Wow, time flies! It’s been almost a month since my Islands and Sound Tour back in August. And I’m finally getting around to writing up a wrap-up! So wrap away I will. Overall it was a good trip, but here are some more detailed thoughts, observations, and conclusions.
The Puget Sound/Georgia Strait/Strait of Juan De Fuca sure is a beautiful area. Okay, I’ve known that for at least 13 years, but every time I take a tour of this region, I am definitely reminded of this. And I really love all the various bays, channels, and islands of this region. We don’t have anything similar in Oregon, unfortunately, though we do have a great (and more easily accessible) actual Pacific Coast. And the Columbia River is awesome in its own right.
Ferry rides are fun. Again, I’ve known this for a bit, but this tour consisted of a ferry ride a day, so I got a lot of it in. While the scenery is of course great, my favorite aspect of the ferry ride is the chance to meet other bicyclists and cyclotourists. And there were plenty! While I did see my share of other riders on the road, on the ferry everyone is stopped for the duration of the trip, so it gives folks a chance to socialize.
Not all the riding was fun, however. While overall there was good riding on this trip, there were several sections of sub-par riding, basically when I had to ride the shoulder of a busy highway, or ride the lane of a busy, shoulderless road. Because of the geography of the area, this was often because there was no other choice.
Lopez Island was great, and I wish I had more time on the island. With four riding days, time was at a premium, and I ended up scheduling only one day on “Slow-pez”, one of the San Juan Islands. I thought a full day would be enough to circumnavigate the island. On paper this should be enough time, as it’s about 30 miles tops to do a loop, and the island isn’t that hilly. But then I got sidetracked, especially by Iceberg Point, a very scenic headland on the southwest corner of the island. As it was, I had to rush back to my campground because I didn’t want to ride after dark, and I skipped some places I wanted to go to.
In general, I wish I had more time to tour the area. I’d like to hit Cape Flattery on the NW corner of the Olympic Peninsula, more of the San Juan and Gulf Islands, the Sunshine Coast, and all the way to Tofino on the far west end of Vancouver Island. To do the kind of tour I want to do in this region would require about three weeks, time I don’t have right now. All I can currently do is bits and pieces here and there, hence this tour.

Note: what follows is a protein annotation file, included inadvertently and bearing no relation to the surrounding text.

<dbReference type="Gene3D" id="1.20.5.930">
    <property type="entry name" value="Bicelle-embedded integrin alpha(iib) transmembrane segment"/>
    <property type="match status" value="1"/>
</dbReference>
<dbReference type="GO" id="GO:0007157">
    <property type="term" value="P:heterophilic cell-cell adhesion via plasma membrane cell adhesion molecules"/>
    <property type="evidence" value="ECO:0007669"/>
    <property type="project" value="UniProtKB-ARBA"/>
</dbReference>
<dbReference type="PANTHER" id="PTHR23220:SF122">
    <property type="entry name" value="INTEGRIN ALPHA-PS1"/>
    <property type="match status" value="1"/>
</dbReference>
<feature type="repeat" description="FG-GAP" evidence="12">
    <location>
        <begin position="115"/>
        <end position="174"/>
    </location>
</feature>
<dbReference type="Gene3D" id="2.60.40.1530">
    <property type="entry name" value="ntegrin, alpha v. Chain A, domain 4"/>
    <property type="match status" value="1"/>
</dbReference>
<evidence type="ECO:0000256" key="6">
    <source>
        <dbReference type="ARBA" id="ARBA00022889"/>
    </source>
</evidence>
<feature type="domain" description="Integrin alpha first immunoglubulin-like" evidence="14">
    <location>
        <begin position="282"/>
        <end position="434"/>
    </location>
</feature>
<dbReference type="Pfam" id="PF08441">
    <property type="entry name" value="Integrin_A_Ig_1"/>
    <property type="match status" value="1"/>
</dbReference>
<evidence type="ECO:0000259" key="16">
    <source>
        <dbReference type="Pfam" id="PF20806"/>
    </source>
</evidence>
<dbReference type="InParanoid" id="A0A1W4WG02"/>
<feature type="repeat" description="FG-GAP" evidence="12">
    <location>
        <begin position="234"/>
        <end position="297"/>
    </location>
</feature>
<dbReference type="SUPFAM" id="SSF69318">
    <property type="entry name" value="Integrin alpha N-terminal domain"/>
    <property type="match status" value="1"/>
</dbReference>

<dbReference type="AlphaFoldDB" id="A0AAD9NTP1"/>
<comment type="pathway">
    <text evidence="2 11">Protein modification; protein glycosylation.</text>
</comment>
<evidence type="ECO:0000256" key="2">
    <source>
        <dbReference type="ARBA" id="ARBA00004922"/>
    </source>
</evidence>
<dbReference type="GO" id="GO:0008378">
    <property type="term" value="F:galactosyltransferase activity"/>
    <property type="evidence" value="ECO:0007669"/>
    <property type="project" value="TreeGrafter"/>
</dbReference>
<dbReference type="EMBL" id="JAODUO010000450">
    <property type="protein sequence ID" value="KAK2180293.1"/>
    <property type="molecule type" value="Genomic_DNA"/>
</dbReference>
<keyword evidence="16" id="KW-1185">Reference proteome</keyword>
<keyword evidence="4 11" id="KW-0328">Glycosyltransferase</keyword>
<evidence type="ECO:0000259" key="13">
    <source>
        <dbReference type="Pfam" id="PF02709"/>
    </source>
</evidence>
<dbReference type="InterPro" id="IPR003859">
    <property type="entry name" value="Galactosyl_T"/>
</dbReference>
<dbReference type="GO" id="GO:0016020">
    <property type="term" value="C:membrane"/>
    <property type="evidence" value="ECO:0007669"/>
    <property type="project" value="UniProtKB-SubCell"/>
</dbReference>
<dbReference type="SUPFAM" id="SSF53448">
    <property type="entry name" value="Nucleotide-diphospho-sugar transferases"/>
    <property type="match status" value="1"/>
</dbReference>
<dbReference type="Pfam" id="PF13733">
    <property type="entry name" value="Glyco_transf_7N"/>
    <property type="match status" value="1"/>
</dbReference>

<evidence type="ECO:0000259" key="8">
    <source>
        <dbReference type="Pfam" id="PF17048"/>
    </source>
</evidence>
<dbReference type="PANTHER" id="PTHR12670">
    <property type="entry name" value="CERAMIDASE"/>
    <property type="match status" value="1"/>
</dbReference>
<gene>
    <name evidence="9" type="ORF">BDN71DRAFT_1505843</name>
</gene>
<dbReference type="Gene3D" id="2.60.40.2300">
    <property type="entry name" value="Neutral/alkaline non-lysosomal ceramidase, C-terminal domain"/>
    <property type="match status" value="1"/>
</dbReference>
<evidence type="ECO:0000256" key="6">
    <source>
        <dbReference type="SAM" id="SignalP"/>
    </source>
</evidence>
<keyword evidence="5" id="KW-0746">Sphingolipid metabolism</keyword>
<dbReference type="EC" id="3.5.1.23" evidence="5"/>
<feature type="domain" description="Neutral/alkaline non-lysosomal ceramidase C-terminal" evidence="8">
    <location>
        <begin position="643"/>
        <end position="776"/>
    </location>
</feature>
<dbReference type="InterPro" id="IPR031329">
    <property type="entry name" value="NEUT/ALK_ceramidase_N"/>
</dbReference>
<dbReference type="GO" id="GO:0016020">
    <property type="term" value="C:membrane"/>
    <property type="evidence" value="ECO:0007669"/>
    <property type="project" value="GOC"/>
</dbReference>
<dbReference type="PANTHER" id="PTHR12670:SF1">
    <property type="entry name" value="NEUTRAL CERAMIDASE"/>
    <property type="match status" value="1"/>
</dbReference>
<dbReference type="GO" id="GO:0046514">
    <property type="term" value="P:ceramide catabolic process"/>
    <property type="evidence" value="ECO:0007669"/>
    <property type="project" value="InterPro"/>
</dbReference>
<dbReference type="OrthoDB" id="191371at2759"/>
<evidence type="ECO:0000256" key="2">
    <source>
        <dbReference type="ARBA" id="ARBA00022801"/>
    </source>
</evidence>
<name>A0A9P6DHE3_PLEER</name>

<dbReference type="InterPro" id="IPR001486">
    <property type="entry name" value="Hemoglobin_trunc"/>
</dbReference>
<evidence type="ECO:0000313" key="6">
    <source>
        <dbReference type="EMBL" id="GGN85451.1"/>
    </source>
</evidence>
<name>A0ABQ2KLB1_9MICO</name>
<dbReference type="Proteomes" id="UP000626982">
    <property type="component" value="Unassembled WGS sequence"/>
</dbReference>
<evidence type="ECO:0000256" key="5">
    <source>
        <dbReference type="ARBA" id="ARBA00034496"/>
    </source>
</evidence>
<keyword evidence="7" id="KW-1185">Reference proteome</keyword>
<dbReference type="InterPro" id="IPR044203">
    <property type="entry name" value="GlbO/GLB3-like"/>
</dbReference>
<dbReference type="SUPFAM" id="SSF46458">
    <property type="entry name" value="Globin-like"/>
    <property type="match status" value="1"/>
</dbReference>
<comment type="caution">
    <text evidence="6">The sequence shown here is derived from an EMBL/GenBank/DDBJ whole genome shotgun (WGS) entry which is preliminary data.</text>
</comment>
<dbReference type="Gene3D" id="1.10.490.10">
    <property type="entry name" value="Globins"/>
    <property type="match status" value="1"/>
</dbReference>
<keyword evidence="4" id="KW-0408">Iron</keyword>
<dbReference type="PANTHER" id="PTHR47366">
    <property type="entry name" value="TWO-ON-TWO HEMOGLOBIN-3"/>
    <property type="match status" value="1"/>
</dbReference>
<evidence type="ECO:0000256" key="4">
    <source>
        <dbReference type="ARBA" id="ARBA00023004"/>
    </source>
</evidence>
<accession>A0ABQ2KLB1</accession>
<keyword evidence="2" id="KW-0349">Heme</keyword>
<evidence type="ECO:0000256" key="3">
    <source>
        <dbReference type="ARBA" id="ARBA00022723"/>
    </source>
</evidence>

The Bridgetone XO-3 performed remarkably well. This was the first time I’ve used the XO-3 on something other than an overnight camping excursion. To be honest, I was a bit worried that it wouldn’t do okay. But okay it did! I had no mechanical issues on tour, not even a flat. The 46-24 double crankset with a 13-34 7-speed cassette gave me a low of about 21 gear inches. That’s not super-duper low, but it was adequate enough. And the setup of small front basket, barrel handlebar bag, frame bag, and Carradice Camper Longflap saddlebag carried everything I needed for the tour. At no point did I wish I had more capacity, which was a good thing. Part of this is because I’ve been spending the time and money to get smaller, lighter stuff. For instance, my tent with all the fixings weighs exactly 3 pounds. My sleeping bag, pillow, and bag liner all fit into a compressible 10 litre stuff sack. My clothing is generally lightweight. If I was going on a trip to a more remote area where I had to haul lots more food, the situation might be different, though.
The only area that can be improved is cockpit. After a year, I’m still not sold on the mustache bars. Some days they’re comfortable, some days not so much. And I’ve tweaked them a bunch. I don’t know if I’ll go to drops on the XO-3 (they still look cool, of course), but whenever I get another bike I may go back to plain ol’ drop bars.
Alright, enough reflecting. Time to move forward!